In June 1935 a pre-production batch of sixteen Hs.123 A-0s (Werke Nos. 628 to 635; and 788 to 795 inclusive) were ordered based on the V-4, the first of which was ready to fly in July 1936 and the last of the batch took to the air that same December.
These A-0s were followed by the A-1 (built by both Henschel and A0), which featured armour protection and a windshield for the pilot, and B-1 of all-metal construction, of which Henschel (three-digit Werke Nos.) built 100 in five batches, for a total of 240 aircraft, which, with the prototypes and A-0 variants, resulted in 265 aircraft (one prototype being rebuilt and allocated another Werke No. as recorded above).
The V-5 and V-6 prototypes and one A-1 (Werke No. 788) utilized the BMW 132J V 55 engine for dive-bombing tests. Another A-1 (Werke No. 789) experimentally used the BMW 132J 55 engine (Werke No. 55042). The Sturzflugerprobung at Rechlin also used two other aircraft (Werkes Nos. 819 and 2247) at Rechlin up until 16 January 1937. They were fitted with the Revi 3b bomb sight and later adopted the Revi C/12 A gun sight. Another A-1 (Werke No. 958) was retained by Henschel for experiments with the all-metal ailerons, which were later fitted to the B-1 series. By 11 January 1938, 223 Hs.123s had been received and by 25 June a total of 255 had been delivered of a total of 262 including the prototypes.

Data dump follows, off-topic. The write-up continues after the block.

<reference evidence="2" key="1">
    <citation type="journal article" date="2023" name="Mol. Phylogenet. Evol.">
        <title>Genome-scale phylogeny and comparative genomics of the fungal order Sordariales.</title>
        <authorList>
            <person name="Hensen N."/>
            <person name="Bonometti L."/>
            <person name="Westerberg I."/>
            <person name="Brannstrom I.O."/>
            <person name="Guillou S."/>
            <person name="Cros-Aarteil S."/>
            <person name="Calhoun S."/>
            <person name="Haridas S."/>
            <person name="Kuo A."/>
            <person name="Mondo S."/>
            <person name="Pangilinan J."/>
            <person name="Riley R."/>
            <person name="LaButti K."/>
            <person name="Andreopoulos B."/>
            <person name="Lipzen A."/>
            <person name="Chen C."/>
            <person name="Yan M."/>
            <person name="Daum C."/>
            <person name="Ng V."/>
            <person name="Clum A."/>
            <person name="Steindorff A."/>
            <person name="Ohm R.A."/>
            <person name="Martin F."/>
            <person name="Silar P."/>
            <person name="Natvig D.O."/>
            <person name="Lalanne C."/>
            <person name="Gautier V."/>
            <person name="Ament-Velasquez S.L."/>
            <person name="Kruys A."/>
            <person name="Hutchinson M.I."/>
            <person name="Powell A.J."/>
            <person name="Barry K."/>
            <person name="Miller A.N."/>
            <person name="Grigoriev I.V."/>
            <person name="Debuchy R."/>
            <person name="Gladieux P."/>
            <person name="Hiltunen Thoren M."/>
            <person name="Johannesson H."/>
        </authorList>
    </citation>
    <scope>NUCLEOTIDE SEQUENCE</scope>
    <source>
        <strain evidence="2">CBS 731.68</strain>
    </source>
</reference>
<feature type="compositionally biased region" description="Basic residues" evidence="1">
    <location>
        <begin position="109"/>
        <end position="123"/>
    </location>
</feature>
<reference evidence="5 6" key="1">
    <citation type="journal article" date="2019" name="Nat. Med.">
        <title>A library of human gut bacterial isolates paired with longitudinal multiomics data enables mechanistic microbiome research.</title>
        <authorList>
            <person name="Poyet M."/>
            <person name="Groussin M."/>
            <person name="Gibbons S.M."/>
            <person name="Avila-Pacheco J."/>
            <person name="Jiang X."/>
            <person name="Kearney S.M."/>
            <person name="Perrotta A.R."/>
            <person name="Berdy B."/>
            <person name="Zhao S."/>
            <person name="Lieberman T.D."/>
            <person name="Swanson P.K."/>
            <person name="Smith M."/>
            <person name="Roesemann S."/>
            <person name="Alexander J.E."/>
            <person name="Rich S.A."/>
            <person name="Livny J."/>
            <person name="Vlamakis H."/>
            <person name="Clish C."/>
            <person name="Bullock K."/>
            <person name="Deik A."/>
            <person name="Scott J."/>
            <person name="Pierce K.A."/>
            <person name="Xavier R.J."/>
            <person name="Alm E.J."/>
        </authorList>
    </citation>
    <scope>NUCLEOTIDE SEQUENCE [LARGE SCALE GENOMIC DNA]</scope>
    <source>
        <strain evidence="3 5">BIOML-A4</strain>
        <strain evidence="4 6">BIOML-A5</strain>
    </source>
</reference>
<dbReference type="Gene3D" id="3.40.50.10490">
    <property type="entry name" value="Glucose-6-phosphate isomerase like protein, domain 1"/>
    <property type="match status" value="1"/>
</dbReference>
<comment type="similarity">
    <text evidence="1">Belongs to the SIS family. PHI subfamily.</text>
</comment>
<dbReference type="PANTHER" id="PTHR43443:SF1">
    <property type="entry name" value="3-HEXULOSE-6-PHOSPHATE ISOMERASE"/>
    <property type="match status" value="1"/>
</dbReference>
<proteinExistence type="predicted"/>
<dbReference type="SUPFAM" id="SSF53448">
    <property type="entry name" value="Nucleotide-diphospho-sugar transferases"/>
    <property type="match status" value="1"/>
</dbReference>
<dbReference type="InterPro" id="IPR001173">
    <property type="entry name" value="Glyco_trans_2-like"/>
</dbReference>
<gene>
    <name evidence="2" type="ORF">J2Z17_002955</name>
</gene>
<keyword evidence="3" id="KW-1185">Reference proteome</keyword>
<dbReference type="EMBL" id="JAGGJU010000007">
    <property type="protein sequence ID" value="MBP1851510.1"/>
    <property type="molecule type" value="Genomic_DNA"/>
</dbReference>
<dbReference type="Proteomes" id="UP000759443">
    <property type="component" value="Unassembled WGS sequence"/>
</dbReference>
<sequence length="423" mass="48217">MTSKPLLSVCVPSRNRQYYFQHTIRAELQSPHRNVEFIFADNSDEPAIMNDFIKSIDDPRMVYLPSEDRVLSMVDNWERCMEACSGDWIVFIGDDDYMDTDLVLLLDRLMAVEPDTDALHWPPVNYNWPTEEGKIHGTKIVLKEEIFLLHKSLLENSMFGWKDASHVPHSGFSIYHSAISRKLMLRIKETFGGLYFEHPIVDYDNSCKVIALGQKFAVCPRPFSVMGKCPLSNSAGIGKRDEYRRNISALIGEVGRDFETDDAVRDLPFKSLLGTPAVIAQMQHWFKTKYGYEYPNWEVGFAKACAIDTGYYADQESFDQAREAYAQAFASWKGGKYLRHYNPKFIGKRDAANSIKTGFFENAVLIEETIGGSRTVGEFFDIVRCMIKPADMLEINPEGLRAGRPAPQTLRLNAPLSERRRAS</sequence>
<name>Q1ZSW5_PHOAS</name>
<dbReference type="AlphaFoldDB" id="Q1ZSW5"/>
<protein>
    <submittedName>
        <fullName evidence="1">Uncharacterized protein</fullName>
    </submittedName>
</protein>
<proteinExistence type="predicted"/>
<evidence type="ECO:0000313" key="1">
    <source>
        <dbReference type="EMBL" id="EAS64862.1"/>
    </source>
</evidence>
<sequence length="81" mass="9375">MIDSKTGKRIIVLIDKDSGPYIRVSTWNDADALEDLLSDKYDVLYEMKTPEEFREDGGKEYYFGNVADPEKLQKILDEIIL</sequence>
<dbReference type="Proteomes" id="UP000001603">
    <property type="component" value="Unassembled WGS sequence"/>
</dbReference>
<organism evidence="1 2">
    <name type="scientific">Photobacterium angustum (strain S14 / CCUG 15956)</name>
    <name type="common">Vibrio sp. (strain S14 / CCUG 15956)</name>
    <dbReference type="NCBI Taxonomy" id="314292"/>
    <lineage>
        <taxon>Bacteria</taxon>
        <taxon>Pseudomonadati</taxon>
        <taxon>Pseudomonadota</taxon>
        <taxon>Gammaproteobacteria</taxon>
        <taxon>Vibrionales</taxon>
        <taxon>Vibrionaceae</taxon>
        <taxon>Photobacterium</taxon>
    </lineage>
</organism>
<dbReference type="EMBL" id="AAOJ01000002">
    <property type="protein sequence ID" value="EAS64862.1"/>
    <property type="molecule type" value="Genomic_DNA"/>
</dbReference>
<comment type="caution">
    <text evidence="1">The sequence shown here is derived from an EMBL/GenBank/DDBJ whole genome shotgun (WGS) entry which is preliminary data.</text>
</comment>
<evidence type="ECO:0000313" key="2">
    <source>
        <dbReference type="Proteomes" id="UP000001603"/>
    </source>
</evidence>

She first entered service in the summer of 1936 and, against all odds and predictions, was fated to continue serving until late 1944. The initial production A-1s joined the 1./162 Immelmann. The Hs.123 was combat-tested, as were so many of the fledgling Luftwaffe’s new aircraft, in the Spanish Civil War. The superiority of the Junkers Ju.87 ensured that the Hs.123 was not to last long as the Luftwaffe’s principal dive-bomber and after only a short period, production was stopped.
The Henschel Hs.123A-1 was a single-engined, single-seat, open cockpit, biplane dive-bomber and close-support aircraft. She was of sesqui-plane plan form and was principally of dural sheet construction, with fabric-skinned wings and tail components, while the B-1 was an all-metal machine. She was fitted with a fixed landing gear. As was usual at this period some aircraft were fitted with the FuG VII radio equipment with a stub aerial mast atop the upper wing and aft attachment atop the tail, while most were, initially anyway, not so equipped.
A total of 261 Hs-123s were produced, including six prototypes (one given two Werke Nos.) and the sixteen pre-production models. The Henschel company built 139 of them at their Johannisthal and Schönefeld, Berlin, plants, seven prototypes, 103 production models for the RLM and twelve for China and a further 140 were subcontracted to AGO-Flugzeug Werke at Oschersleben, Börde, north-west of Leipzig who completed 129 of them. The last Hs.123 rolled off the line in October 1938.
The Hs.123A-1 had an overall length of 27ft 4in (8.33m), a height of 10ft 6.33 in (3.21m) and an upper wing area of 3,940 sq ft (0.36604 sq. m) The total wing area was 267.482ft2 (24.85m2).